On August 16, President Biden signed into law HR 5376, the Inflation Reduction Act of 2022 (IRA), his signature legislative achievement. Although far less than the $2.2 trillion Build Back Better bill the House passed last November, the IRA still provides $750 billion to address climate change by providing incentives including tax credits. The bill is paid for by a 15% minimum corporate tax, increased funding for the Internal Revenue Service for tax enforcement, and the ability to negotiate prescription drug pricing. The IRA passed strictly along party lines in the House and Senate; Vice President Harris cast the tie-breaking vote in the Senate.
Title 3 of the bill has a provision providing $837.5 million for direct loans and grants for certain HUD affordable housing properties, namely those assisted by project-based Section 8, 202, 811, and 236 to make improvements that provide increased resiliency against climate change such as flood proofing, storm resistance, water and energy efficiency, and clean energy upgrades. This provision may be instrumental in assisting properties located in or near a flood zone, which may be ineligible for FHA loans or section 8 rent increases under Option 1/Chapter 15. HUD hopes to have its policy implementing this provision published in a few months.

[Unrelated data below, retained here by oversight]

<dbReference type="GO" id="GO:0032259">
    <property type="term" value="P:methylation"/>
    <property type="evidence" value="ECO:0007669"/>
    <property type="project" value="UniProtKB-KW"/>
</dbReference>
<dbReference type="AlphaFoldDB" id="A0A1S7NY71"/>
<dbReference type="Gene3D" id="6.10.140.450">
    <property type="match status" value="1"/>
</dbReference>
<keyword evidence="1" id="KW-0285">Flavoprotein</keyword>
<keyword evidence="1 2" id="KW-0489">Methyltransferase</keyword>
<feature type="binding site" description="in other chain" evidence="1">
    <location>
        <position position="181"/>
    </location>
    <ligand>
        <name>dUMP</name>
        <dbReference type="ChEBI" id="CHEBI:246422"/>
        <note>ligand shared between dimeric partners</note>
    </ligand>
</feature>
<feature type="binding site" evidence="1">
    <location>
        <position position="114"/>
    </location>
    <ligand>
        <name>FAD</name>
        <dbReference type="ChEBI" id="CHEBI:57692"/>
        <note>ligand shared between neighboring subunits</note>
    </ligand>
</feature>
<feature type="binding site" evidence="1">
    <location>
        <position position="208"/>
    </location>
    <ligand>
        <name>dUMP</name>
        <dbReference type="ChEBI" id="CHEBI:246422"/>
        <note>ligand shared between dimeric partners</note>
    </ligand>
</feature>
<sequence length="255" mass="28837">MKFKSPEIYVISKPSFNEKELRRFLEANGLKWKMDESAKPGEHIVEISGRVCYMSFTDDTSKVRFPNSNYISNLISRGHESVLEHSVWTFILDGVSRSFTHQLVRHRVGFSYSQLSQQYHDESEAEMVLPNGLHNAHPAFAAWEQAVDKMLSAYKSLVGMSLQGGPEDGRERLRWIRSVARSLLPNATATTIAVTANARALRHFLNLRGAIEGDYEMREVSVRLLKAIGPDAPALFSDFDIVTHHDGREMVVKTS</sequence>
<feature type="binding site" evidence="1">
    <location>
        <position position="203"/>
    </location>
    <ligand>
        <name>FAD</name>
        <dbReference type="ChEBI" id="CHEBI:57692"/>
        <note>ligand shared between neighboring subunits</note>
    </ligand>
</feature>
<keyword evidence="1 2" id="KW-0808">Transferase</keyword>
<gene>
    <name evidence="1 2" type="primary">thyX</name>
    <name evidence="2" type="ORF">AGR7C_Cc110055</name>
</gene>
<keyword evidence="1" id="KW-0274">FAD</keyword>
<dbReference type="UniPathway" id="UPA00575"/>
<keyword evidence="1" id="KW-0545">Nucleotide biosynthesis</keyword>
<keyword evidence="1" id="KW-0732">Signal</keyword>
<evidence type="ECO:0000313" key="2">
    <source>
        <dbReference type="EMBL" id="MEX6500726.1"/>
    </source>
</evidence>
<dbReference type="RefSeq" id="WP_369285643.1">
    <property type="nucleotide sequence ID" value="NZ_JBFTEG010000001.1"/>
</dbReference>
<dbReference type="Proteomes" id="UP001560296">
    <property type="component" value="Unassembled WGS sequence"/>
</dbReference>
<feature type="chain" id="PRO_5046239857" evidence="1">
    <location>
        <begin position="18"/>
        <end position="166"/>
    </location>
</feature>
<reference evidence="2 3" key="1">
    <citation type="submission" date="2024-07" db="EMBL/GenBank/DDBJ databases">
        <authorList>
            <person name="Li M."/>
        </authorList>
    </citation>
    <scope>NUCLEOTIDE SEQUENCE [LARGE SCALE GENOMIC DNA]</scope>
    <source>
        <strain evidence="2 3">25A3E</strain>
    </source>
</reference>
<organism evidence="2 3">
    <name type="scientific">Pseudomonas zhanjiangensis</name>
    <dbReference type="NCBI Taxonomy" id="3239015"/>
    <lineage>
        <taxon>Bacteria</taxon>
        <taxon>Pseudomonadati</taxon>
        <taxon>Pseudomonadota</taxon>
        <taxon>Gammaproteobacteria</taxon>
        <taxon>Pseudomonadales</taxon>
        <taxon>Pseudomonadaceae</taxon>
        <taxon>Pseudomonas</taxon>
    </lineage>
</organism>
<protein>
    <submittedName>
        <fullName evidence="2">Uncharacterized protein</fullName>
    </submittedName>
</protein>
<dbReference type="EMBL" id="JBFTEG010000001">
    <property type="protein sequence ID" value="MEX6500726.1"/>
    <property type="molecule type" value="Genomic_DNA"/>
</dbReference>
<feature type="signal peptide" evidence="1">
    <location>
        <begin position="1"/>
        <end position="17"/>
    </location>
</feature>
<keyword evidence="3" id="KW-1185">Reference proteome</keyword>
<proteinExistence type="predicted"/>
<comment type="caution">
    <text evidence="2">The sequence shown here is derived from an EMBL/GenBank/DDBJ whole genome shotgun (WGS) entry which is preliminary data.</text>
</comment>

In total, $369 billion is targeted toward energy security and climate change.
Another provision that is of particular interest is new Code section 6418. It provides a mechanism for selling energy tax credits without the need of a partnership, LLC, or lease arrangement. Of course, this is a dramatic change from the IRS’s long-standing requirements to make tax benefit transfers look like traditional business deals.